Friday, November 14, 2014

Bib of the Week -- Bastille Day 5K, July 12, 2012



Today's bib actually holds a near and dear place in my heart, because it represents my "comeback race". From the time I ran a disastrous Chicago Marathon in 2008, an experience so bad I pretty much quit running, the only races I had over the next four years was a 5K with a friend in late 2008 and the Ragnar Relays in 2009-10, events I barely trained for and for the most part just showed up.

I'll admit that I was in a really bad place in my life over that span, and that contributed a lot to my lack of running. But I met Darcy in August, 2011 and by the early part of 2012 I felt like I was starting to turn the corner in a lot of ways.

Running the race was just something that came from a chance to do something with my friends Scott and Bernie. I owe a huge debt to Scott, as he helped me through some really dark times and one more than one occasion talked me off the ledge as I tried to navigate the demise of my marriage. By 2012 I wasn't seeing him a lot as he was in a new relationship with a great girl named Lori (in fact they got married about three weeks before this race) and had moved from the burbs and settled into Lori's place on the North Side of Chicago. Still, putting into words what he meant to me and continues to mean to me doesn't even come close to touching the impact he had on my life.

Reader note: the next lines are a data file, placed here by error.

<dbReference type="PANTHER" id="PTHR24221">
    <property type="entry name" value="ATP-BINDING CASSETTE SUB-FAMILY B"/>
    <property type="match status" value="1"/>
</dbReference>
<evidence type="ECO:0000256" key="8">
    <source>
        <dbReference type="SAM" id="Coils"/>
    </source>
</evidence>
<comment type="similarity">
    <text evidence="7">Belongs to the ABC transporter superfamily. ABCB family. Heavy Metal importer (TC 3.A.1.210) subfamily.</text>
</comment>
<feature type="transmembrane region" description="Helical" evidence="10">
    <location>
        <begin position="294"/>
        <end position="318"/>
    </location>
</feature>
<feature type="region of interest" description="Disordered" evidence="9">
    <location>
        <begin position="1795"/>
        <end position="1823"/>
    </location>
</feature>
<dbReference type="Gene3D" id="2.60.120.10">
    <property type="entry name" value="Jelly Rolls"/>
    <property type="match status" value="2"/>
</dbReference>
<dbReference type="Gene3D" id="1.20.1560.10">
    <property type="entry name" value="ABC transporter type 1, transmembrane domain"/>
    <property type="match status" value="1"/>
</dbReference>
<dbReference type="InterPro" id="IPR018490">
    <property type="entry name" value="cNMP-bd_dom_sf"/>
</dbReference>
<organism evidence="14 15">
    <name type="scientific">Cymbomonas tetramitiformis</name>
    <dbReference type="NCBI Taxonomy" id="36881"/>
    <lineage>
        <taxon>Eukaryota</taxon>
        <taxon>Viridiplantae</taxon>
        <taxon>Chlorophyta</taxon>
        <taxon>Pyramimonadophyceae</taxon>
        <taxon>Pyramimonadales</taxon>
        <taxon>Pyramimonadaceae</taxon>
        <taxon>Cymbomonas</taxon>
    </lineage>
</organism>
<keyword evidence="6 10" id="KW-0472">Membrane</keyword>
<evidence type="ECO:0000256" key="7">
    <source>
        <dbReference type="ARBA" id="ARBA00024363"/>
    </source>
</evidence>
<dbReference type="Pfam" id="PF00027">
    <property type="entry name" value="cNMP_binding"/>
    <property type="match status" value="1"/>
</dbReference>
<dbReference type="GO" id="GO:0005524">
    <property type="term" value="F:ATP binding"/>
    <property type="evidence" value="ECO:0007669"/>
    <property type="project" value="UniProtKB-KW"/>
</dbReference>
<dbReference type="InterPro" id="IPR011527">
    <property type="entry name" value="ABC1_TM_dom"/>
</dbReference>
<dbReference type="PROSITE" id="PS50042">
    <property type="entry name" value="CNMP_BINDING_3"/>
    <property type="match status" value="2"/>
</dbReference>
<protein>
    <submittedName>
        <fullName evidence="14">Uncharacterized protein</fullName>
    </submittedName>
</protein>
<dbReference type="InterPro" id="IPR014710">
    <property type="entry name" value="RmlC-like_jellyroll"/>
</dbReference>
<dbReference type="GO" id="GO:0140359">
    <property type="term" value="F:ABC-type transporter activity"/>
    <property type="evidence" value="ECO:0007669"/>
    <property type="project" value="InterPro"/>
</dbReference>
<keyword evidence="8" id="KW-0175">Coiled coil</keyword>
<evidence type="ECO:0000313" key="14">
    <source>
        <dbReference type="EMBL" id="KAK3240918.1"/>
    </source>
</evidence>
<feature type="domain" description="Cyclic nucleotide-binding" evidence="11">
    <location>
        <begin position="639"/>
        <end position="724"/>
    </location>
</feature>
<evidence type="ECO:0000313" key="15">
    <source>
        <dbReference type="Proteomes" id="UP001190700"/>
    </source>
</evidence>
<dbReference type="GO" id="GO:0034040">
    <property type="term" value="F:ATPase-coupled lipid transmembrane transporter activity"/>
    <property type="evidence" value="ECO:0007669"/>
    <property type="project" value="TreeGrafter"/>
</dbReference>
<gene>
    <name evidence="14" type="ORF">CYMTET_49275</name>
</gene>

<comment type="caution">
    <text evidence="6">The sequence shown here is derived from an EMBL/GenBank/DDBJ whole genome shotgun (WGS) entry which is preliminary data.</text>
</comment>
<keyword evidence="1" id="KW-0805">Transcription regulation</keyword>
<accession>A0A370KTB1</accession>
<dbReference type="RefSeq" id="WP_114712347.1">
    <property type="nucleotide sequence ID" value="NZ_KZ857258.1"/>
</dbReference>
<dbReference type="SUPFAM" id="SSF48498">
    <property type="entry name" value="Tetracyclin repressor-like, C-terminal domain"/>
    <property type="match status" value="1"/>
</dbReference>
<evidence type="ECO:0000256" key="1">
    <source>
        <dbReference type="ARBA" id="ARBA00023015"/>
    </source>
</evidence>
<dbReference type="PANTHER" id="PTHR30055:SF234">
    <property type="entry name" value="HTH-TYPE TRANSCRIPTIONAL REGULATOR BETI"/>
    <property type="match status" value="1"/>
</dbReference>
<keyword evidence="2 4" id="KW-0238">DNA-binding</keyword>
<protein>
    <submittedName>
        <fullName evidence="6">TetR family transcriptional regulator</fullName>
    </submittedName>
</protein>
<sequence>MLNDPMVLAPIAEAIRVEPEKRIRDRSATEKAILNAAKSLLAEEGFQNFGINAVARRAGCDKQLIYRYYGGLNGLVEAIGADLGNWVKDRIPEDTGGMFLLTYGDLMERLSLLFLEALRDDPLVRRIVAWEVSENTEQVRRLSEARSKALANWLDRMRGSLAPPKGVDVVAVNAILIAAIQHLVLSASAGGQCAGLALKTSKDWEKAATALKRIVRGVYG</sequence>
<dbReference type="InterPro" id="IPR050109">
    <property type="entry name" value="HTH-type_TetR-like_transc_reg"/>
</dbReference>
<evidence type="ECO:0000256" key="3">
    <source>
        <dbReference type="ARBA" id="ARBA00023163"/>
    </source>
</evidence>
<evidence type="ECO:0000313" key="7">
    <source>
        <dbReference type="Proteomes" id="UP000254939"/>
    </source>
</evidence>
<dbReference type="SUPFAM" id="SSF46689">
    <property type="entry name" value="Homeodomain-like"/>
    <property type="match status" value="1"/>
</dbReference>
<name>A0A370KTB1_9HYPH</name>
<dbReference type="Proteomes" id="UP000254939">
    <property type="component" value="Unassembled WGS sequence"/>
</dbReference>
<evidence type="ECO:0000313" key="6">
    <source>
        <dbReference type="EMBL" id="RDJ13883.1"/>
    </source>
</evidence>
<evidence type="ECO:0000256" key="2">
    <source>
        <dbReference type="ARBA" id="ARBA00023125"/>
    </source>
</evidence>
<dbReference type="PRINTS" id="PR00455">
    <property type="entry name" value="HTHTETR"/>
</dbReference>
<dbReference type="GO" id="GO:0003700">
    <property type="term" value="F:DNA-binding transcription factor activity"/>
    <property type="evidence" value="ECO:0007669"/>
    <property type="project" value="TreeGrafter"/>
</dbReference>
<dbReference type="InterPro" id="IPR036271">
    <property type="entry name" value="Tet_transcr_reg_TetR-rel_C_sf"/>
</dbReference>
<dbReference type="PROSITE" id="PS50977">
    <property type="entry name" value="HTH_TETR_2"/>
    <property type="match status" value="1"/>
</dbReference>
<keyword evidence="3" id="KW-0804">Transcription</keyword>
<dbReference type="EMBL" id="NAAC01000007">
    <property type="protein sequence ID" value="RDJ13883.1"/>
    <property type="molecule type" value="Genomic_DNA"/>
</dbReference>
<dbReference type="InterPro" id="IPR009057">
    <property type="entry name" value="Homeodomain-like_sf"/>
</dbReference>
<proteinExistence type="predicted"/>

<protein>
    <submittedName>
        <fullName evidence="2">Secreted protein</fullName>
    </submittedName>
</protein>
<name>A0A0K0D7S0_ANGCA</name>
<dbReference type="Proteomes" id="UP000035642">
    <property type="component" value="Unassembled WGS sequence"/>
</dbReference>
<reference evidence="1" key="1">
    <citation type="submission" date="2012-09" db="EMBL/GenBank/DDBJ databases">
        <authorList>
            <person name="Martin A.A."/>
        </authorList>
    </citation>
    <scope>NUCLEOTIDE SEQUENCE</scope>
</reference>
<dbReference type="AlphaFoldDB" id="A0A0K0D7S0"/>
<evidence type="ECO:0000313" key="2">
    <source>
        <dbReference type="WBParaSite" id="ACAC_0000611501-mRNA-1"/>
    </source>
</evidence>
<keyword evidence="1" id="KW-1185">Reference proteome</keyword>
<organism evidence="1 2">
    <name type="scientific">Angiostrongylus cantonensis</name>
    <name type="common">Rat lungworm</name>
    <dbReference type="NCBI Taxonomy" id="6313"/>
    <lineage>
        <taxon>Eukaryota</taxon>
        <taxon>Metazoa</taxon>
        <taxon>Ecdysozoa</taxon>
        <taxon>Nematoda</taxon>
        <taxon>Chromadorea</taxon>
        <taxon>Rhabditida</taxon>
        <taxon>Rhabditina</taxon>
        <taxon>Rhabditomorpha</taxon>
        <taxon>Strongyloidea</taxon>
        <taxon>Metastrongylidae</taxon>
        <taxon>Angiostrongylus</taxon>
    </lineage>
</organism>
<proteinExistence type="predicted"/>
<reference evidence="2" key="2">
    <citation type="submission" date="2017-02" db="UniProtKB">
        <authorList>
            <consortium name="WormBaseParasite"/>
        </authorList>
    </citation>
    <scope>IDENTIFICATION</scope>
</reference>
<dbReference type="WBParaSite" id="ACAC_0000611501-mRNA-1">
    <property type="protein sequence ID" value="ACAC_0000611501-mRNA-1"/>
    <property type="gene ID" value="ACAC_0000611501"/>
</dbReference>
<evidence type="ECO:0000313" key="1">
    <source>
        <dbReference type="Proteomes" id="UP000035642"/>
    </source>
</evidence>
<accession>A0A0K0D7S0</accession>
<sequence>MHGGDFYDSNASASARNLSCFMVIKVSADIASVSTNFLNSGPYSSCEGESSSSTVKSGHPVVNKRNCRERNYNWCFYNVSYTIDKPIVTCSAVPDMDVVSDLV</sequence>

I had met Bernie a couple of years before when I did an article on him for Chicago Athlete magazine in 2009. Bernie had been the at-home winner of Season 5 of the show Biggest Loser, and while I was watching that season he was just a guy I felt he could connect with. He started the show weighing 283 pounds and at show's end he had shrunk to 153!

At Darcy's suggestion, I reached out to him in the spring of 2012 and we had started hanging out. In fact, Darcy and I would attend a Sunday morning bootcamp that he and another trainer, Erin, put on in a park in Chicago. It was a hard thing but a lot of fun.